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New York Mets All-Time Lists

NY Mets: The five best Mets managers in franchise history

NEW YORK, NY - MAY 28: (NEW YORK DAILIES OUT) Manager Terry Collins #10 of the New York Mets greets Davey Johnson and Bud Harrelson during a ceremony prior to a game against the Los Angeles Dodgers at Citi Field on Saturday, May 28, 2016 in the Queens Borough of New York City.
The Dodgers defeated the Mets 9-1. (Photo by Jim McIsaac/Getty Images)
NEW YORK, NY - MAY 28: (NEW YORK DAILIES OUT) Manager Terry Collins #10 of the New York Mets greets Davey Johnson and Bud Harrelson during a ceremony prior to a game against the Los Angeles Dodgers at Citi Field on Saturday, May 28, 2016 in the Queens Borough of New York City. The Dodgers defeated the Mets 9-1. (Photo by Jim McIsaac/Getty Images)
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Terry Collins is the fourth best New York Mets manager of all-time (Photo by Kyle Rivas/Getty Images)

New York Mets all-time greatest managers – No. 4: Terry Collins

Do not get on Terry Collins’ bad side. I repeat. Do not make this man angry.

One could make an argument that Collins should have remained the Mets manager after the 2017 season. The disastrous campaign wasn’t the result of bad managing. The team suffered some pretty devastating injuries. By the time the trade deadline rolled around, many of their top players were traded which led to a further decline.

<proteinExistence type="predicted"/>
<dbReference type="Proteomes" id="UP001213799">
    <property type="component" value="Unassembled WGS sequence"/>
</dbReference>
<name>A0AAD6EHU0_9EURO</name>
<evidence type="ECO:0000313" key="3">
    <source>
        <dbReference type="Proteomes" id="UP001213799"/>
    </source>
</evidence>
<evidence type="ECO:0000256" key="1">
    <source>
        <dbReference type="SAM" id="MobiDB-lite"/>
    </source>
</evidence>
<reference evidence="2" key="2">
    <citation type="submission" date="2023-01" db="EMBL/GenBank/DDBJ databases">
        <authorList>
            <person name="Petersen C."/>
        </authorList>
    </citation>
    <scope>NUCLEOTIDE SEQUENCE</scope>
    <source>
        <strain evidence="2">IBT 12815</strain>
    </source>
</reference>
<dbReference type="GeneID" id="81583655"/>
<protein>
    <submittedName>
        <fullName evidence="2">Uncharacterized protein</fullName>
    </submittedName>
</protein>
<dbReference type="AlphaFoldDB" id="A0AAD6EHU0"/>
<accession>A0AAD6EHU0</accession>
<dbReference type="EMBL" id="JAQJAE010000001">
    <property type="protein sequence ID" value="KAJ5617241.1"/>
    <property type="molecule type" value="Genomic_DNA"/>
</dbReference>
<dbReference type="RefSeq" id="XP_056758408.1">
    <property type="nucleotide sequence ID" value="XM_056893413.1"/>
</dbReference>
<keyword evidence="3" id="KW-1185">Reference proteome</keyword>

Collins is actually nowhere near the best manager on this list as far as winning percentage goes. In 1,134 games, his club went 551-583. The .486 winning percentage is something he would probably hide closer to the bottom of his resume.

However, let’s consider a few other factors as to why Collins deserves a spot on this list. He does have the second-most wins of any Mets manager. This is largely because he managed more games than anyone else.

To his credit, Collins also went to the playoffs in back-to-back seasons. In 2015 and 2016, the Mets made a postseason trip with the former ending in a World Series appearance. Collins is just the second manager in team history to go to the playoffs in consecutive years and just the third to go more than once.

One final important note about Collins’ tenure in Flushing is how he turned a downtrodden team into a contender. When he took over as manager, the Bernie Madoff scandal hit the owners and the payroll would no longer reach where it should. Collins made the most of what he had. We saw the development of many great pitchers under him. While he doesn’t singlehandedly deserve a tip of the cap for this, it’s certainly a point to reference.

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